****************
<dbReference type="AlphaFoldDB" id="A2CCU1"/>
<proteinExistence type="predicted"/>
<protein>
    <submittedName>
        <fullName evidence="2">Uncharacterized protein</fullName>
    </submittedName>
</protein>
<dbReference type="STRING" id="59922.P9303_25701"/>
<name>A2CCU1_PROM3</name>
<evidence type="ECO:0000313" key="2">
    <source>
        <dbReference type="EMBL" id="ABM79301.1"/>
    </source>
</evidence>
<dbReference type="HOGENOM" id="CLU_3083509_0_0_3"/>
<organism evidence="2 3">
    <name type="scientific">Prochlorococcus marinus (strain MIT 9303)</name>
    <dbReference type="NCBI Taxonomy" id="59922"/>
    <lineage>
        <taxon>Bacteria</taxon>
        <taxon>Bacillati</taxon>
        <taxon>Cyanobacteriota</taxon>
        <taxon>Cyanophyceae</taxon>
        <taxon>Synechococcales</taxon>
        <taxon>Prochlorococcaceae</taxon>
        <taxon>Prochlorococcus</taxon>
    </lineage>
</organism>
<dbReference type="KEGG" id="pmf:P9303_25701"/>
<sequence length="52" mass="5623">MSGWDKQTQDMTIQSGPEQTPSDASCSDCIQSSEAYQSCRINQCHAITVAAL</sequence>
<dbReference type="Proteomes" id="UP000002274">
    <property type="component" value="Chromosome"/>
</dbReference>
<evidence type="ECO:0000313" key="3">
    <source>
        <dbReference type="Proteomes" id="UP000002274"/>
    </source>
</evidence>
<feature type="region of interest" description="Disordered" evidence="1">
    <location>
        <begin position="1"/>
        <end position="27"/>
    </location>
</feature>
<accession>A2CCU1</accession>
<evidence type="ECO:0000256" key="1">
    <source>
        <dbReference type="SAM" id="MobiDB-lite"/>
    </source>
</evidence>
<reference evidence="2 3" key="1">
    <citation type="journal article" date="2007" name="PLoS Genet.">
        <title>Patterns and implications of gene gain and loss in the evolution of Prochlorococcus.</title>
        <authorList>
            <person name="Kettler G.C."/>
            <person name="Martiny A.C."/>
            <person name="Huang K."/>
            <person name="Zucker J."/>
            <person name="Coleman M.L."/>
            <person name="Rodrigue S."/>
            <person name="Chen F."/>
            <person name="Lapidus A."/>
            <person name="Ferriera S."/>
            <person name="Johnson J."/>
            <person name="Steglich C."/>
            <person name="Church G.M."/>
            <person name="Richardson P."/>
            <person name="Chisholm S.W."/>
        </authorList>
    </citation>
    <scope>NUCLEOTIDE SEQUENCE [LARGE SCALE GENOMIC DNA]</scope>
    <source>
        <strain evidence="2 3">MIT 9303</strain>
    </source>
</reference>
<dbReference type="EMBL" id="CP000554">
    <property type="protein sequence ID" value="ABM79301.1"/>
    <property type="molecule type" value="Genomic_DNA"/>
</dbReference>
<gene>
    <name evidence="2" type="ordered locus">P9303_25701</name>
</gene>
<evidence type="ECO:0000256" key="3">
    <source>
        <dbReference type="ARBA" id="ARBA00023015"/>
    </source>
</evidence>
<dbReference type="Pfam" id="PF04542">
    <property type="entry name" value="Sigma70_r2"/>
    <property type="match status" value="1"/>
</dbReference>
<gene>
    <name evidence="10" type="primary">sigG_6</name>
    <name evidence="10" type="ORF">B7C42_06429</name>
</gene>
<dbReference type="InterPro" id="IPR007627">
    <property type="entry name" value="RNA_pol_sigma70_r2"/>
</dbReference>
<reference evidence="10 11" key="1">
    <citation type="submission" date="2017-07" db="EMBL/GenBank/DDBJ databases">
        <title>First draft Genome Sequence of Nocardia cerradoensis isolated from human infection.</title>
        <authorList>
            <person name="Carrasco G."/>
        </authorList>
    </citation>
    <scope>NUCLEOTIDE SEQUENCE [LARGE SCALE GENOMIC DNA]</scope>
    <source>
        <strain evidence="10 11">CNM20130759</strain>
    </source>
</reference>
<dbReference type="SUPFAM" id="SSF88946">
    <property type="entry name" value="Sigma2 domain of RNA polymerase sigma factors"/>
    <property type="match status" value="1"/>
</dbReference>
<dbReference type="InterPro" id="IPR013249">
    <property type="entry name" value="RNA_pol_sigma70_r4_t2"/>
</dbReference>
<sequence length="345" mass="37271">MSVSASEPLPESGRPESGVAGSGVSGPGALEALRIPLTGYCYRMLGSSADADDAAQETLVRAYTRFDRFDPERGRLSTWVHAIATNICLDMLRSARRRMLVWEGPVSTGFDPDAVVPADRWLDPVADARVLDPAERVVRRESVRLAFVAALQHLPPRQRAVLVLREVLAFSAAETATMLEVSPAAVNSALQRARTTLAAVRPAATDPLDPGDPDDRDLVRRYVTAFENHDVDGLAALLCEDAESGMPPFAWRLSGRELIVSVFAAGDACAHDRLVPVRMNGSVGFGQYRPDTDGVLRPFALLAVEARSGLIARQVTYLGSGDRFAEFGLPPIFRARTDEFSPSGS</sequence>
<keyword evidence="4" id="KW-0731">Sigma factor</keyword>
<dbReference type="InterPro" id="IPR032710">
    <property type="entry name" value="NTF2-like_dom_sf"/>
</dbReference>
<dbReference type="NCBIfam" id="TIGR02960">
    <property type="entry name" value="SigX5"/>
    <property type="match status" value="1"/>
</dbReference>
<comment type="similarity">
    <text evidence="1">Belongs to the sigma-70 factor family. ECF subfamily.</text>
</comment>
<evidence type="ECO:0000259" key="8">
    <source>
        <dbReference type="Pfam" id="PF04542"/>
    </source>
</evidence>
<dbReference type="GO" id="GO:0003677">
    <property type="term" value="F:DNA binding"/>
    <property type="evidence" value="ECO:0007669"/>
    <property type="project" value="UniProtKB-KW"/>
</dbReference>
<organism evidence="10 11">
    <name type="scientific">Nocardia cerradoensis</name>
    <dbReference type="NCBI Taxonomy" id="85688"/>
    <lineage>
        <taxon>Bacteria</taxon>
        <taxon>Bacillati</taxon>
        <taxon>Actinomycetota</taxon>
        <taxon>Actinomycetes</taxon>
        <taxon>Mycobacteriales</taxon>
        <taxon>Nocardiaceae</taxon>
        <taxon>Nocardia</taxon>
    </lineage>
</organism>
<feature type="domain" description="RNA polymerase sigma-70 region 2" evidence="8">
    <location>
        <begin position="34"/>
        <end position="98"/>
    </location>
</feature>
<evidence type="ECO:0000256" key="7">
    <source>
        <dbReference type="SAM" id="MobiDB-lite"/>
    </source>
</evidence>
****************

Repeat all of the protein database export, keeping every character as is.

<dbReference type="AlphaFoldDB" id="A2CCU1"/>
<proteinExistence type="predicted"/>
<protein>
    <submittedName>
        <fullName evidence="2">Uncharacterized protein</fullName>
    </submittedName>
</protein>
<dbReference type="STRING" id="59922.P9303_25701"/>
<name>A2CCU1_PROM3</name>
<evidence type="ECO:0000313" key="2">
    <source>
        <dbReference type="EMBL" id="ABM79301.1"/>
    </source>
</evidence>
<dbReference type="HOGENOM" id="CLU_3083509_0_0_3"/>
<organism evidence="2 3">
    <name type="scientific">Prochlorococcus marinus (strain MIT 9303)</name>
    <dbReference type="NCBI Taxonomy" id="59922"/>
    <lineage>
        <taxon>Bacteria</taxon>
        <taxon>Bacillati</taxon>
        <taxon>Cyanobacteriota</taxon>
        <taxon>Cyanophyceae</taxon>
        <taxon>Synechococcales</taxon>
        <taxon>Prochlorococcaceae</taxon>
        <taxon>Prochlorococcus</taxon>
    </lineage>
</organism>
<dbReference type="KEGG" id="pmf:P9303_25701"/>
<sequence length="52" mass="5623">MSGWDKQTQDMTIQSGPEQTPSDASCSDCIQSSEAYQSCRINQCHAITVAAL</sequence>
<dbReference type="Proteomes" id="UP000002274">
    <property type="component" value="Chromosome"/>
</dbReference>
<evidence type="ECO:0000313" key="3">
    <source>
        <dbReference type="Proteomes" id="UP000002274"/>
    </source>
</evidence>
<feature type="region of interest" description="Disordered" evidence="1">
    <location>
        <begin position="1"/>
        <end position="27"/>
    </location>
</feature>
<accession>A2CCU1</accession>
<evidence type="ECO:0000256" key="1">
    <source>
        <dbReference type="SAM" id="MobiDB-lite"/>
    </source>
</evidence>
<reference evidence="2 3" key="1">
    <citation type="journal article" date="2007" name="PLoS Genet.">
        <title>Patterns and implications of gene gain and loss in the evolution of Prochlorococcus.</title>
        <authorList>
            <person name="Kettler G.C."/>
            <person name="Martiny A.C."/>
            <person name="Huang K."/>
            <person name="Zucker J."/>
            <person name="Coleman M.L."/>
            <person name="Rodrigue S."/>
            <person name="Chen F."/>
            <person name="Lapidus A."/>
            <person name="Ferriera S."/>
            <person name="Johnson J."/>
            <person name="Steglich C."/>
            <person name="Church G.M."/>
            <person name="Richardson P."/>
            <person name="Chisholm S.W."/>
        </authorList>
    </citation>
    <scope>NUCLEOTIDE SEQUENCE [LARGE SCALE GENOMIC DNA]</scope>
    <source>
        <strain evidence="2 3">MIT 9303</strain>
    </source>
</reference>
<dbReference type="EMBL" id="CP000554">
    <property type="protein sequence ID" value="ABM79301.1"/>
    <property type="molecule type" value="Genomic_DNA"/>
</dbReference>
<gene>
    <name evidence="2" type="ordered locus">P9303_25701</name>
</gene>
<evidence type="ECO:0000256" key="3">
    <source>
        <dbReference type="ARBA" id="ARBA00023015"/>
    </source>
</evidence>
<dbReference type="Pfam" id="PF04542">
    <property type="entry name" value="Sigma70_r2"/>
    <property type="match status" value="1"/>
</dbReference>
<gene>
    <name evidence="10" type="primary">sigG_6</name>
    <name evidence="10" type="ORF">B7C42_06429</name>
</gene>
<dbReference type="InterPro" id="IPR007627">
    <property type="entry name" value="RNA_pol_sigma70_r2"/>
</dbReference>
<reference evidence="10 11" key="1">
    <citation type="submission" date="2017-07" db="EMBL/GenBank/DDBJ databases">
        <title>First draft Genome Sequence of Nocardia cerradoensis isolated from human infection.</title>
        <authorList>
            <person name="Carrasco G."/>
        </authorList>
    </citation>
    <scope>NUCLEOTIDE SEQUENCE [LARGE SCALE GENOMIC DNA]</scope>
    <source>
        <strain evidence="10 11">CNM20130759</strain>
    </source>
</reference>
<dbReference type="SUPFAM" id="SSF88946">
    <property type="entry name" value="Sigma2 domain of RNA polymerase sigma factors"/>
    <property type="match status" value="1"/>
</dbReference>
<dbReference type="InterPro" id="IPR013249">
    <property type="entry name" value="RNA_pol_sigma70_r4_t2"/>
</dbReference>
<sequence length="345" mass="37271">MSVSASEPLPESGRPESGVAGSGVSGPGALEALRIPLTGYCYRMLGSSADADDAAQETLVRAYTRFDRFDPERGRLSTWVHAIATNICLDMLRSARRRMLVWEGPVSTGFDPDAVVPADRWLDPVADARVLDPAERVVRRESVRLAFVAALQHLPPRQRAVLVLREVLAFSAAETATMLEVSPAAVNSALQRARTTLAAVRPAATDPLDPGDPDDRDLVRRYVTAFENHDVDGLAALLCEDAESGMPPFAWRLSGRELIVSVFAAGDACAHDRLVPVRMNGSVGFGQYRPDTDGVLRPFALLAVEARSGLIARQVTYLGSGDRFAEFGLPPIFRARTDEFSPSGS</sequence>
<keyword evidence="4" id="KW-0731">Sigma factor</keyword>
<dbReference type="InterPro" id="IPR032710">
    <property type="entry name" value="NTF2-like_dom_sf"/>
</dbReference>
<dbReference type="NCBIfam" id="TIGR02960">
    <property type="entry name" value="SigX5"/>
    <property type="match status" value="1"/>
</dbReference>
<comment type="similarity">
    <text evidence="1">Belongs to the sigma-70 factor family. ECF subfamily.</text>
</comment>
<evidence type="ECO:0000259" key="8">
    <source>
        <dbReference type="Pfam" id="PF04542"/>
    </source>
</evidence>
<dbReference type="GO" id="GO:0003677">
    <property type="term" value="F:DNA binding"/>
    <property type="evidence" value="ECO:0007669"/>
    <property type="project" value="UniProtKB-KW"/>
</dbReference>
<organism evidence="10 11">
    <name type="scientific">Nocardia cerradoensis</name>
    <dbReference type="NCBI Taxonomy" id="85688"/>
    <lineage>
        <taxon>Bacteria</taxon>
        <taxon>Bacillati</taxon>
        <taxon>Actinomycetota</taxon>
        <taxon>Actinomycetes</taxon>
        <taxon>Mycobacteriales</taxon>
        <taxon>Nocardiaceae</taxon>
        <taxon>Nocardia</taxon>
    </lineage>
</organism>
<feature type="domain" description="RNA polymerase sigma-70 region 2" evidence="8">
    <location>
        <begin position="34"/>
        <end position="98"/>
    </location>
</feature>
<evidence type="ECO:0000256" key="7">
    <source>
        <dbReference type="SAM" id="MobiDB-lite"/>
    </source>
</evidence>